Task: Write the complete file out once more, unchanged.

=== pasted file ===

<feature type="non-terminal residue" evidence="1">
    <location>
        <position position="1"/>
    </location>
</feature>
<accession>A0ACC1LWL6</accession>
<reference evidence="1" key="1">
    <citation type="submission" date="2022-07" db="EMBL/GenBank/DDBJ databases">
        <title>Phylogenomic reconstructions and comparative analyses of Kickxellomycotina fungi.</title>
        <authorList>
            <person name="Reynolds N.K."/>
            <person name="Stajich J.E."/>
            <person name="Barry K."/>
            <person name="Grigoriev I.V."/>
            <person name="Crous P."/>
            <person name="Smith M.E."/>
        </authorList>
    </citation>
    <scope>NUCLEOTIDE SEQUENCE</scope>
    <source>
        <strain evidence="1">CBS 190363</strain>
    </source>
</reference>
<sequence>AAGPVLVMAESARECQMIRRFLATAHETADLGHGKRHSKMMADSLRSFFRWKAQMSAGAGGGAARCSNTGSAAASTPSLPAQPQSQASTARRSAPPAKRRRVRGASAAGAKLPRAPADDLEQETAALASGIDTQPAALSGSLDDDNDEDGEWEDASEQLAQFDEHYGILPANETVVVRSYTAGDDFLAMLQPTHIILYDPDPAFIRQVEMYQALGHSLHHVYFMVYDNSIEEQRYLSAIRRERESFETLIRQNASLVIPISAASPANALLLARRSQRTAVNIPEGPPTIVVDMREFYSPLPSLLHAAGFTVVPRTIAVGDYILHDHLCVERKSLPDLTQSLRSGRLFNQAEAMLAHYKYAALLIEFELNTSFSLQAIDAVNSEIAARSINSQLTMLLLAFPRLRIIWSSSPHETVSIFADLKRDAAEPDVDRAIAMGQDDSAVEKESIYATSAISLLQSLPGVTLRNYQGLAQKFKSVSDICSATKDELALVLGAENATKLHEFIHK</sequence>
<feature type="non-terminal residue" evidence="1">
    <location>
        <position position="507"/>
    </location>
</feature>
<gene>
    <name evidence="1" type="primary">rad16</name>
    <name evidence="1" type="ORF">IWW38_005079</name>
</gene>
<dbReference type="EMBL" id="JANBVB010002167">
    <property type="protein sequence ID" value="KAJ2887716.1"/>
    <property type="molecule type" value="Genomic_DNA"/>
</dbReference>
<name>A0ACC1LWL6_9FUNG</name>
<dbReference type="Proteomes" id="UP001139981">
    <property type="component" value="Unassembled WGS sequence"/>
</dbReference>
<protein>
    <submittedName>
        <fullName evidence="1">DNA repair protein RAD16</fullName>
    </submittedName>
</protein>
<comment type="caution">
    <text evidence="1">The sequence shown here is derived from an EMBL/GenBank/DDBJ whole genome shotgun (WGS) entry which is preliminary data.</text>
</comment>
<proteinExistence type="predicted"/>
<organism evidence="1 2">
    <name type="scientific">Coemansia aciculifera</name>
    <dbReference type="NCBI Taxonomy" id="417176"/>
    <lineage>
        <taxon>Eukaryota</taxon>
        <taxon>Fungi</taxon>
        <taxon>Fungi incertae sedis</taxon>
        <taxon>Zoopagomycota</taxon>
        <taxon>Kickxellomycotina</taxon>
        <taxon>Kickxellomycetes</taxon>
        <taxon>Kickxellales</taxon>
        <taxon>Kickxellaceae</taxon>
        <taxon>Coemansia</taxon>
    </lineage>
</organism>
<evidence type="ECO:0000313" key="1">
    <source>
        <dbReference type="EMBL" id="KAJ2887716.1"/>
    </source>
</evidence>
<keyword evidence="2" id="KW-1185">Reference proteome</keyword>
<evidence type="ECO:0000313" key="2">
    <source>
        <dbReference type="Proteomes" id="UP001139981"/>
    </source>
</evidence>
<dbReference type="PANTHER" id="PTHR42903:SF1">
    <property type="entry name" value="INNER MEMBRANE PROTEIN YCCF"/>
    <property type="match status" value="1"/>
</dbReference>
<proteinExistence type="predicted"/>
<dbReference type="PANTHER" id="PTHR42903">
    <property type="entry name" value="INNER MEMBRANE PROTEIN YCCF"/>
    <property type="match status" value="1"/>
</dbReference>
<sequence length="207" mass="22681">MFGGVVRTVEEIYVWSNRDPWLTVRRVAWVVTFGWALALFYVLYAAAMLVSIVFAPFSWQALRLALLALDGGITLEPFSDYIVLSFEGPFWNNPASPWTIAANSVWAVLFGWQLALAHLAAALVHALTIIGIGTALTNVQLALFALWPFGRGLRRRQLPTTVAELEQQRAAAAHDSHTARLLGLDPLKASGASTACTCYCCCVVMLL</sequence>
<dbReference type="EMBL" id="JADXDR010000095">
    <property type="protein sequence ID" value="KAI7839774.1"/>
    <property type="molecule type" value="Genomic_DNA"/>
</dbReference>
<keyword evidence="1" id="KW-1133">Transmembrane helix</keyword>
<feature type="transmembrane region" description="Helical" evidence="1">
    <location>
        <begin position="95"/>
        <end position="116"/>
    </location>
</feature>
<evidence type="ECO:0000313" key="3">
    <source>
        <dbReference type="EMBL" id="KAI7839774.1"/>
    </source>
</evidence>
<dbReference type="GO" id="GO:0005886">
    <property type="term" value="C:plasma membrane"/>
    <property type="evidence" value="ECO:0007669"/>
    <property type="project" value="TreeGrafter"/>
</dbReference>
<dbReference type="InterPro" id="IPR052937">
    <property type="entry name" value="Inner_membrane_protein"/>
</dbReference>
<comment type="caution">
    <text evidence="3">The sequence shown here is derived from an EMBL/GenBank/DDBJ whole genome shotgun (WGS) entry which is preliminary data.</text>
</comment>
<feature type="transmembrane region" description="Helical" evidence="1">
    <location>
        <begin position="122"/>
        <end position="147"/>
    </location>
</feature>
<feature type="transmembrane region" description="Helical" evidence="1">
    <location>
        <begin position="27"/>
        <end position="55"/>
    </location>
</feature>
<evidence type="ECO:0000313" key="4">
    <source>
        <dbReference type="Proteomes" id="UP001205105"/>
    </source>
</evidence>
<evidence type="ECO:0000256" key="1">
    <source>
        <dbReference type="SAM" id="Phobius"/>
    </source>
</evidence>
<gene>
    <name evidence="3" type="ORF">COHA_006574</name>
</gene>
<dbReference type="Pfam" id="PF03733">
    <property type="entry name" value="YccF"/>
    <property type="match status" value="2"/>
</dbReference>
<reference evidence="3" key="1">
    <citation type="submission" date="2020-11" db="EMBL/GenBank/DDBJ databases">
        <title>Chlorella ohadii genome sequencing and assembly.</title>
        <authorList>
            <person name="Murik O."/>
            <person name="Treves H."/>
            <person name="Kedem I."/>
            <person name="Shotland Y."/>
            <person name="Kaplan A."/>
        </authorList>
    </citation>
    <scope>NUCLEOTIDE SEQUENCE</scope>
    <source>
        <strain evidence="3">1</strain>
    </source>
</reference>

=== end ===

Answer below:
<feature type="non-terminal residue" evidence="1">
    <location>
        <position position="1"/>
    </location>
</feature>
<accession>A0ACC1LWL6</accession>
<reference evidence="1" key="1">
    <citation type="submission" date="2022-07" db="EMBL/GenBank/DDBJ databases">
        <title>Phylogenomic reconstructions and comparative analyses of Kickxellomycotina fungi.</title>
        <authorList>
            <person name="Reynolds N.K."/>
            <person name="Stajich J.E."/>
            <person name="Barry K."/>
            <person name="Grigoriev I.V."/>
            <person name="Crous P."/>
            <person name="Smith M.E."/>
        </authorList>
    </citation>
    <scope>NUCLEOTIDE SEQUENCE</scope>
    <source>
        <strain evidence="1">CBS 190363</strain>
    </source>
</reference>
<sequence>AAGPVLVMAESARECQMIRRFLATAHETADLGHGKRHSKMMADSLRSFFRWKAQMSAGAGGGAARCSNTGSAAASTPSLPAQPQSQASTARRSAPPAKRRRVRGASAAGAKLPRAPADDLEQETAALASGIDTQPAALSGSLDDDNDEDGEWEDASEQLAQFDEHYGILPANETVVVRSYTAGDDFLAMLQPTHIILYDPDPAFIRQVEMYQALGHSLHHVYFMVYDNSIEEQRYLSAIRRERESFETLIRQNASLVIPISAASPANALLLARRSQRTAVNIPEGPPTIVVDMREFYSPLPSLLHAAGFTVVPRTIAVGDYILHDHLCVERKSLPDLTQSLRSGRLFNQAEAMLAHYKYAALLIEFELNTSFSLQAIDAVNSEIAARSINSQLTMLLLAFPRLRIIWSSSPHETVSIFADLKRDAAEPDVDRAIAMGQDDSAVEKESIYATSAISLLQSLPGVTLRNYQGLAQKFKSVSDICSATKDELALVLGAENATKLHEFIHK</sequence>
<feature type="non-terminal residue" evidence="1">
    <location>
        <position position="507"/>
    </location>
</feature>
<gene>
    <name evidence="1" type="primary">rad16</name>
    <name evidence="1" type="ORF">IWW38_005079</name>
</gene>
<dbReference type="EMBL" id="JANBVB010002167">
    <property type="protein sequence ID" value="KAJ2887716.1"/>
    <property type="molecule type" value="Genomic_DNA"/>
</dbReference>
<name>A0ACC1LWL6_9FUNG</name>
<dbReference type="Proteomes" id="UP001139981">
    <property type="component" value="Unassembled WGS sequence"/>
</dbReference>
<protein>
    <submittedName>
        <fullName evidence="1">DNA repair protein RAD16</fullName>
    </submittedName>
</protein>
<comment type="caution">
    <text evidence="1">The sequence shown here is derived from an EMBL/GenBank/DDBJ whole genome shotgun (WGS) entry which is preliminary data.</text>
</comment>
<proteinExistence type="predicted"/>
<organism evidence="1 2">
    <name type="scientific">Coemansia aciculifera</name>
    <dbReference type="NCBI Taxonomy" id="417176"/>
    <lineage>
        <taxon>Eukaryota</taxon>
        <taxon>Fungi</taxon>
        <taxon>Fungi incertae sedis</taxon>
        <taxon>Zoopagomycota</taxon>
        <taxon>Kickxellomycotina</taxon>
        <taxon>Kickxellomycetes</taxon>
        <taxon>Kickxellales</taxon>
        <taxon>Kickxellaceae</taxon>
        <taxon>Coemansia</taxon>
    </lineage>
</organism>
<evidence type="ECO:0000313" key="1">
    <source>
        <dbReference type="EMBL" id="KAJ2887716.1"/>
    </source>
</evidence>
<keyword evidence="2" id="KW-1185">Reference proteome</keyword>
<evidence type="ECO:0000313" key="2">
    <source>
        <dbReference type="Proteomes" id="UP001139981"/>
    </source>
</evidence>
<dbReference type="PANTHER" id="PTHR42903:SF1">
    <property type="entry name" value="INNER MEMBRANE PROTEIN YCCF"/>
    <property type="match status" value="1"/>
</dbReference>
<proteinExistence type="predicted"/>
<dbReference type="PANTHER" id="PTHR42903">
    <property type="entry name" value="INNER MEMBRANE PROTEIN YCCF"/>
    <property type="match status" value="1"/>
</dbReference>
<sequence length="207" mass="22681">MFGGVVRTVEEIYVWSNRDPWLTVRRVAWVVTFGWALALFYVLYAAAMLVSIVFAPFSWQALRLALLALDGGITLEPFSDYIVLSFEGPFWNNPASPWTIAANSVWAVLFGWQLALAHLAAALVHALTIIGIGTALTNVQLALFALWPFGRGLRRRQLPTTVAELEQQRAAAAHDSHTARLLGLDPLKASGASTACTCYCCCVVMLL</sequence>
<dbReference type="EMBL" id="JADXDR010000095">
    <property type="protein sequence ID" value="KAI7839774.1"/>
    <property type="molecule type" value="Genomic_DNA"/>
</dbReference>
<keyword evidence="1" id="KW-1133">Transmembrane helix</keyword>
<feature type="transmembrane region" description="Helical" evidence="1">
    <location>
        <begin position="95"/>
        <end position="116"/>
    </location>
</feature>
<evidence type="ECO:0000313" key="3">
    <source>
        <dbReference type="EMBL" id="KAI7839774.1"/>
    </source>
</evidence>
<dbReference type="GO" id="GO:0005886">
    <property type="term" value="C:plasma membrane"/>
    <property type="evidence" value="ECO:0007669"/>
    <property type="project" value="TreeGrafter"/>
</dbReference>
<dbReference type="InterPro" id="IPR052937">
    <property type="entry name" value="Inner_membrane_protein"/>
</dbReference>
<comment type="caution">
    <text evidence="3">The sequence shown here is derived from an EMBL/GenBank/DDBJ whole genome shotgun (WGS) entry which is preliminary data.</text>
</comment>
<feature type="transmembrane region" description="Helical" evidence="1">
    <location>
        <begin position="122"/>
        <end position="147"/>
    </location>
</feature>
<feature type="transmembrane region" description="Helical" evidence="1">
    <location>
        <begin position="27"/>
        <end position="55"/>
    </location>
</feature>
<evidence type="ECO:0000313" key="4">
    <source>
        <dbReference type="Proteomes" id="UP001205105"/>
    </source>
</evidence>
<evidence type="ECO:0000256" key="1">
    <source>
        <dbReference type="SAM" id="Phobius"/>
    </source>
</evidence>
<gene>
    <name evidence="3" type="ORF">COHA_006574</name>
</gene>
<dbReference type="Pfam" id="PF03733">
    <property type="entry name" value="YccF"/>
    <property type="match status" value="2"/>
</dbReference>
<reference evidence="3" key="1">
    <citation type="submission" date="2020-11" db="EMBL/GenBank/DDBJ databases">
        <title>Chlorella ohadii genome sequencing and assembly.</title>
        <authorList>
            <person name="Murik O."/>
            <person name="Treves H."/>
            <person name="Kedem I."/>
            <person name="Shotland Y."/>
            <person name="Kaplan A."/>
        </authorList>
    </citation>
    <scope>NUCLEOTIDE SEQUENCE</scope>
    <source>
        <strain evidence="3">1</strain>
    </source>
</reference>